We note that the mean concentration of DBP in our cohort is higher than previously reported values using a variety of techniques.[25, 26] We believe that the assay is unlikely to be the sources of discrepancy, because the quality control checks, both internal and external, demonstrate the validity of this assay and the overall coefficient of variation (CV) in duplicates is extremely low. The imprecision of the DBP mass assay was 2.2% at 275 mg/L (Dako Low QC) and 1.4% at 365 mg/L (in-house quality control). Moreover, the relative change in DBP levels in our cohort per allele at the genetic polymorphism, rs2282679, is highly consistent with previous studies that report the relative change in DBP per allele at the T436K polymorphism, which is in tight linkage disequilibrium with the rs2282679 polymorphism (r2 = 0.85). Thus, whereas the absolute DBP levels were higher in our cohort, we do not find that variation within the cohort was relatively different than other studies, when compared to an external reproducible variable (genotype at rs2282679). We do, however, point out that the beta estimate of the relationship between DBP and 25(OH)D or PTH in our cohort may be different than other studies and it may therefore may differ significantly.

In conclusion, our findings provide evidence that the biological activity of serum 25(OH)D, as assessed by serum PTH, is largely independent of DBP concentrations in healthy adults. However, it should be noted that DBP status is also predictive of total and free 1,25-(OH)2D concentrations.[7] Whether or not there are DBP-dependent effects on 1,25(OH)2D status that impact biological responses, such as PTH, in some pathophysiologic states has not been addressed here. Nevertheless, we suggest that controlling for DBP levels is likely to be of no additional benefit in epidemiological studies assessing the relationship between 25(OH)D and diseases that do not affect DBP metabolism directly.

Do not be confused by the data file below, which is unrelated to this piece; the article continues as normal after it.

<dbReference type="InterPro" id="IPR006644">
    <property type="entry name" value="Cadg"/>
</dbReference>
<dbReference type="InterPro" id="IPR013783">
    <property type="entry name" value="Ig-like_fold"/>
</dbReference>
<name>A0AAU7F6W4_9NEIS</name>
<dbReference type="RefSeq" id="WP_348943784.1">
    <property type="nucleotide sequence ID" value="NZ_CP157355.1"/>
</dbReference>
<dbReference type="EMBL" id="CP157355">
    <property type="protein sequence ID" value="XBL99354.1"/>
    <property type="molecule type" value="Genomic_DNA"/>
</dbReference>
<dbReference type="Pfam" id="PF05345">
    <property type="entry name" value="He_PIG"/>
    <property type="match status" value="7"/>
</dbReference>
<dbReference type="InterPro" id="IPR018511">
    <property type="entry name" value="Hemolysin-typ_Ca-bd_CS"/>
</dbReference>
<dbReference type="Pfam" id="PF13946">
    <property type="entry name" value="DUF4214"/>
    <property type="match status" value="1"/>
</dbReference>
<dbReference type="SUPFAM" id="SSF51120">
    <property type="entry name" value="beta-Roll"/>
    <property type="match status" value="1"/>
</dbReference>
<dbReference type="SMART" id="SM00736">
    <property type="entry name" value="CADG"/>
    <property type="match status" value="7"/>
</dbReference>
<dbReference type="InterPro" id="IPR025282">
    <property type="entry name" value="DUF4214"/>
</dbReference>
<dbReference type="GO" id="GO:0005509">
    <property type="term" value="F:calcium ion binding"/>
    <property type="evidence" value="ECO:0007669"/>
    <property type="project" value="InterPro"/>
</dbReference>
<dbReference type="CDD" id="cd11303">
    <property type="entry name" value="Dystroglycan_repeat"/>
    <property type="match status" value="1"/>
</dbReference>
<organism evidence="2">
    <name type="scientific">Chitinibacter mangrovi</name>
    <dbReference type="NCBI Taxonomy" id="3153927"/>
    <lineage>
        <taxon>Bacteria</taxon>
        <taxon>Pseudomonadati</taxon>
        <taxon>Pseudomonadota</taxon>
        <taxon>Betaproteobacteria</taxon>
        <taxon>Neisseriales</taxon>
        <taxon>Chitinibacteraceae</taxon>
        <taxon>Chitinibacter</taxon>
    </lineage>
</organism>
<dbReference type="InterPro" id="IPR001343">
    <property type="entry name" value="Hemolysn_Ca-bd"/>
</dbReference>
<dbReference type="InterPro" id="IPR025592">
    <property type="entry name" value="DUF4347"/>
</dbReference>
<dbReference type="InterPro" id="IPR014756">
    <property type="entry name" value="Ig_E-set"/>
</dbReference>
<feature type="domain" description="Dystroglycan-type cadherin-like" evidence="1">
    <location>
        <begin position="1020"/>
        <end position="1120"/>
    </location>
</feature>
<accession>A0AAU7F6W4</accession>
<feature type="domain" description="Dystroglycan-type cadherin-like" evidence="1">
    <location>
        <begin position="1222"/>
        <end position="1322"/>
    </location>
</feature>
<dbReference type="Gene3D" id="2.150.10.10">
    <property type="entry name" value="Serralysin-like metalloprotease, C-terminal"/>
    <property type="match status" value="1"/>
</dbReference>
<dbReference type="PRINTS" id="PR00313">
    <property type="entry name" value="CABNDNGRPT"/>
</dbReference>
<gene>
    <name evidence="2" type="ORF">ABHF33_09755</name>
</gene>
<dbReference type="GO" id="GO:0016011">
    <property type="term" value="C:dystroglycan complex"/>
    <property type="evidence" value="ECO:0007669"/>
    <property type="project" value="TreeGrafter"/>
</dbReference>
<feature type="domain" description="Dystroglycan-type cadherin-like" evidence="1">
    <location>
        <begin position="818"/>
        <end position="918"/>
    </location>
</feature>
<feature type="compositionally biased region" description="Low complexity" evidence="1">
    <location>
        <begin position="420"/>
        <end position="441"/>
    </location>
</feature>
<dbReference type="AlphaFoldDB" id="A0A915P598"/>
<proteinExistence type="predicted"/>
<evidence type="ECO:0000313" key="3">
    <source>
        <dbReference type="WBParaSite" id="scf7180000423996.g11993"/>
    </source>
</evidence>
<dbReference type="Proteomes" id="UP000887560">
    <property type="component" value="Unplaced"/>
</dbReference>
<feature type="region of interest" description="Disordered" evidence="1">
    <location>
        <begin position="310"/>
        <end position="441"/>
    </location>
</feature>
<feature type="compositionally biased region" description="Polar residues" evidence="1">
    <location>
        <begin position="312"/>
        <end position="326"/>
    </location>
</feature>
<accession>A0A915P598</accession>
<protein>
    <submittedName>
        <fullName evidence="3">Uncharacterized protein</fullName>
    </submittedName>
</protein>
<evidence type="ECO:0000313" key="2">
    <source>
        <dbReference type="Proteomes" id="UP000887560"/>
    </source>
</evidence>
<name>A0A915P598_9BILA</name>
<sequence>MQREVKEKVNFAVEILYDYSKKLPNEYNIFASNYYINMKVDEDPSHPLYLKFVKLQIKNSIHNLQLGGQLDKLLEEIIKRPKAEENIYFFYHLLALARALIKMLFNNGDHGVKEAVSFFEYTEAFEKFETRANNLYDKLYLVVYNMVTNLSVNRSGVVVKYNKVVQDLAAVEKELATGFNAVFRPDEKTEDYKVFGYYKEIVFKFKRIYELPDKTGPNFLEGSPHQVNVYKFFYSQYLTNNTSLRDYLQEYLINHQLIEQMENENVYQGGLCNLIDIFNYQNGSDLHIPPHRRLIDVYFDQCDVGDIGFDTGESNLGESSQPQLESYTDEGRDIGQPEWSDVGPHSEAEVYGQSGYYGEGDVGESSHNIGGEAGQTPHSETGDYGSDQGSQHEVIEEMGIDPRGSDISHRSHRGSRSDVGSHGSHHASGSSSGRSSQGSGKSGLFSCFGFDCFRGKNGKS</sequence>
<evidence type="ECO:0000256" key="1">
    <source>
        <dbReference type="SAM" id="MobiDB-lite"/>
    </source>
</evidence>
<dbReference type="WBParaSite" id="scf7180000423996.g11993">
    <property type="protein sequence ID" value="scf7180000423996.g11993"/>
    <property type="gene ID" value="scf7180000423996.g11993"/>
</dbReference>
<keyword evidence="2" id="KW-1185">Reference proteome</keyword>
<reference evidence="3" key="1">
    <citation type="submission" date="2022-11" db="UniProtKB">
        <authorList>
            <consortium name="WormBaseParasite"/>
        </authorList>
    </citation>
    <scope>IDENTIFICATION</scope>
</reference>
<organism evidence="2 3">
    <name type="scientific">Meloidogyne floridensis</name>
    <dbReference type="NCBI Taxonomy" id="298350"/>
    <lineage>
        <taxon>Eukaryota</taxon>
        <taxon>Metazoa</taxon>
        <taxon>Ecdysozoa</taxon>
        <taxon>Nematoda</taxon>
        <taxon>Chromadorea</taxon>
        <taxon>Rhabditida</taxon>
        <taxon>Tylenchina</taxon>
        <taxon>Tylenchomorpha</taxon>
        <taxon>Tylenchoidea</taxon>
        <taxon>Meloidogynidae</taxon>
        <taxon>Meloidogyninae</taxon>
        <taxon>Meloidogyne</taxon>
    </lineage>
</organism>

Acknowledgements

  1. Top of page
  2. ABSTRACT
  3. Introduction
  4. Subjects and Methods
  5. Results
  6. Discussion
  7. Disclosures
  8. Acknowledgements
  9. References
  10. Supporting Information

This work was supported by grants from the Canadian Foundation for Innovation, the Canadian Institutes of Health Research (CIHR), Fonds de la recherche en sante du Québec, Ministère du Développement Economique, Innovation et Exportation du Québec, the Lady Davis Institute and the Jewish General Hospital. Funding to Suneil Malik, and to David E. C. Cole, Lei Fu, and Betty Wong for the DBP assay was jointly sponsored by Dairy Farmers of Canada and the Public Health Agency of Canada. Drs. Richards and Dastani are supported by the CIHR. We thank all study participants, volunteers, and study personnel that made this consortium possible.

Authors' roles: ZD, designed, performed the analysis and wrote the first draft of the manuscript; CB performed the analysis for the revision, assisted in the interpretation of results, and helped to write the manuscript; LL helped to analyze data; BYW and LF collected the data; SM, DG, DEC, and JBR initially designed the study, collected the data, assisted in the interpretation of results, and edited the manuscript. All authors also approved the final version.

References

  1. Top of page
  2. ABSTRACT
  3. Introduction
  4. Subjects and Methods
  5. Results
  6. Discussion
  7. Disclosures
  8. Acknowledgements
  9. References
  10. Supporting Information

Supporting Information

  1. Top of page
  2. ABSTRACT
  3. Introduction
  4. Subjects and Methods
  5. Results
  6. Discussion
  7. Disclosures
  8. Acknowledgements
  9. References
  10. Supporting Information

Additional Supporting Information may be found in the online version of this article.

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jbmr2042-sm-0001-SupTabs-S1.doc113KSupplementary Tables.